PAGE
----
The Western Wall PDF Print E-mail
Written by Stephen Langfur
 
  
Article Index
The Western Wall
Archaeology of the Wall
Destruction of Temple
Logistics
In Deuteronomy 12:13-14, Moses says that Israel is to have a single center of worship. For centuries that was the Temple in Jerusalem. After its destruction, Jews prayed toward the place where it had stood. Since the 16th century, if not earlier, they have focused on a surviving section of its western retaining wall. Those who visited before 1967 often wept here over the loss of the Temple, and it came to be known as "the Wailing Wall" -- a name now avoided, for reasons we shall see.

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Why was this section singled out as holy?


For one thing, here the ancient stones were exposed and accessible. (The lowest seven visible courses go back to the time of the Second Temple. )

A second reason: other parts of the Temple's retaining walls were also exposed on the south and east, but this western section was closest to the Jewish Quarter. The latter had been developing on Jerusalem's western hill since the 13th century.

For centuries, then, this piece of wall has been the main point of contact between the Jewish people and its ancient Temple. 

To the custom of praying here, a scriptural tradition attached itself. In the Song of Songs 2:9, it is written: 

My beloved is like a roe or a young hart.
Behold, he stands behind our wall!
He looks in at the windows.
He glances through the lattice.


An ancient rabbinical commentary adds: "This is the western wall of the Temple, which will never be destroyed, because the shekhinah is in the west." (Exodus Rabbah 2,2.)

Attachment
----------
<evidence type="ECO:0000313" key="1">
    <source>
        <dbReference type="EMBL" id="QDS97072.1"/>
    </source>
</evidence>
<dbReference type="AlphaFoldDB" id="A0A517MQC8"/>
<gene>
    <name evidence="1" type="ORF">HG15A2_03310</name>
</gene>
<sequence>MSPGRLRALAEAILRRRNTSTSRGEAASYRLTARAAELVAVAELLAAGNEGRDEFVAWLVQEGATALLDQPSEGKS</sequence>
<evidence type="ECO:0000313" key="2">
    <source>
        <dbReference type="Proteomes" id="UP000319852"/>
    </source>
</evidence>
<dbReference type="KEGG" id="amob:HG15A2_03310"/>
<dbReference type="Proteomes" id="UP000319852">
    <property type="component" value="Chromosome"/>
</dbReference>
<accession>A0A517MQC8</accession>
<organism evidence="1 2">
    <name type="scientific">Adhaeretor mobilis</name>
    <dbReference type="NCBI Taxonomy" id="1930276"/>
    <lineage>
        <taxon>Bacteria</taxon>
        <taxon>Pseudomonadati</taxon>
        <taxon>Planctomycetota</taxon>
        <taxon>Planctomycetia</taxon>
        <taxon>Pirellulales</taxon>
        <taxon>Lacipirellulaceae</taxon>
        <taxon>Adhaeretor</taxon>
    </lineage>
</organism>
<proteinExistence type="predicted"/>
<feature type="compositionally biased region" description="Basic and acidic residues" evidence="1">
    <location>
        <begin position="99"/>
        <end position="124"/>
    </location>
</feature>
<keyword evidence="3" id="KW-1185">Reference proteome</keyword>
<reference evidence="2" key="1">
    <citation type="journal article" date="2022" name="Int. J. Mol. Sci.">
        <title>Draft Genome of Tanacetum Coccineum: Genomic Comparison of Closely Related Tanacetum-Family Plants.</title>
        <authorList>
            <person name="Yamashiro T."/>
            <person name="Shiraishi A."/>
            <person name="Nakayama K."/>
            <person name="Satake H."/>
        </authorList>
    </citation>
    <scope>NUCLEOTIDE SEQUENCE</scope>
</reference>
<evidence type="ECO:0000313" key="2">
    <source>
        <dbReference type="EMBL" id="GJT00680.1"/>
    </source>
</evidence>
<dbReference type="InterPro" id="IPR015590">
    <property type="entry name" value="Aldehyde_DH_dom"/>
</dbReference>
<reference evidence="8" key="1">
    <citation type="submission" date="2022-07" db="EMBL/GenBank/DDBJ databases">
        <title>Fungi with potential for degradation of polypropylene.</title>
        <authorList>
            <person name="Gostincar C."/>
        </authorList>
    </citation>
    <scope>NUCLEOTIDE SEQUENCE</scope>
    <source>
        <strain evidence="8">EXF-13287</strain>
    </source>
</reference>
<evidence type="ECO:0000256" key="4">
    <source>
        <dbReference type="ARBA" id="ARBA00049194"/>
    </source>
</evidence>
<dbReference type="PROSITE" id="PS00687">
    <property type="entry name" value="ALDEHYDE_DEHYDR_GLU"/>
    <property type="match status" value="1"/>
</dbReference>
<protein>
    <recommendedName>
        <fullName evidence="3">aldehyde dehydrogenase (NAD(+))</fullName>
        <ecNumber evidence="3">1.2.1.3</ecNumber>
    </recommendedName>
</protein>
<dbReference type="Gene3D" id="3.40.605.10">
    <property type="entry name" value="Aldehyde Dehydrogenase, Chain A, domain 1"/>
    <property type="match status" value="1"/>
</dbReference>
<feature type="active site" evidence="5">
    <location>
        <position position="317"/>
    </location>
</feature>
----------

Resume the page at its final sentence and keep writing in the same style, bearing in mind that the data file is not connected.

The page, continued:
(In fact, no wall of the Temple building itself remains, while in addition to this western retaining wall, large portions of its southern and eastern counterparts are also intact. Nevertheless, the rabbinical comment was applied to the Western Wall, contributing to its holiness in the hearts of pious Jews.)

24112002022453.jpgIf we come here in the morning on Sabbath (or on Monday or Thursday, the old market days) we can witness groups of worshippers reading from scrolls of the Torah . Many services may be going on at once: a quorum of ten suffices. (A minyan. ) In some of these services, a thirteen-year-old boy will be responsible for the Torah reading. He is a bar mitzvah, literally a "son of the commandment." By this act of publicly chanting the Torah portion, he is undergoing his initiation into manhood. It is a nerve-racking affair: He hasn't the vowel signs or the musical notes in front of him, but older men, who have both in their books, stand ready to correct him. (Is there a "a daughter of the commandment?" She would be called a bat mitzvah. )

The ceremony is not attested before 1400 AD, although the Mishnah, 1200 years earlier, gave the age of 13 as that for observing the commandments.

Pope John Paul II places a prayer in Western WallOn a Bar Mitzvah day, we can see the joy of families as their boys become men. For the last 34 years, indeed, more joy than wailing has been heard at the Western Wall. The turning point came in June 1967, when Israel conquered the Old City. Since then the Jews have dropped the name, "Wailing Wall."

Gentiles too may approach the stones. Solomon made provision for the "foreigner" when he dedicated the Temple ( 1 Kings 8:41-43 ). Certain rules should be observed. (See Logistics.)

Since 1929, the Jews have separated women from men here, as in orthodox synagogues. Women go to the right, men to the left. On any day but Sabbath, one may write a prayer and tuck it into a crevice.


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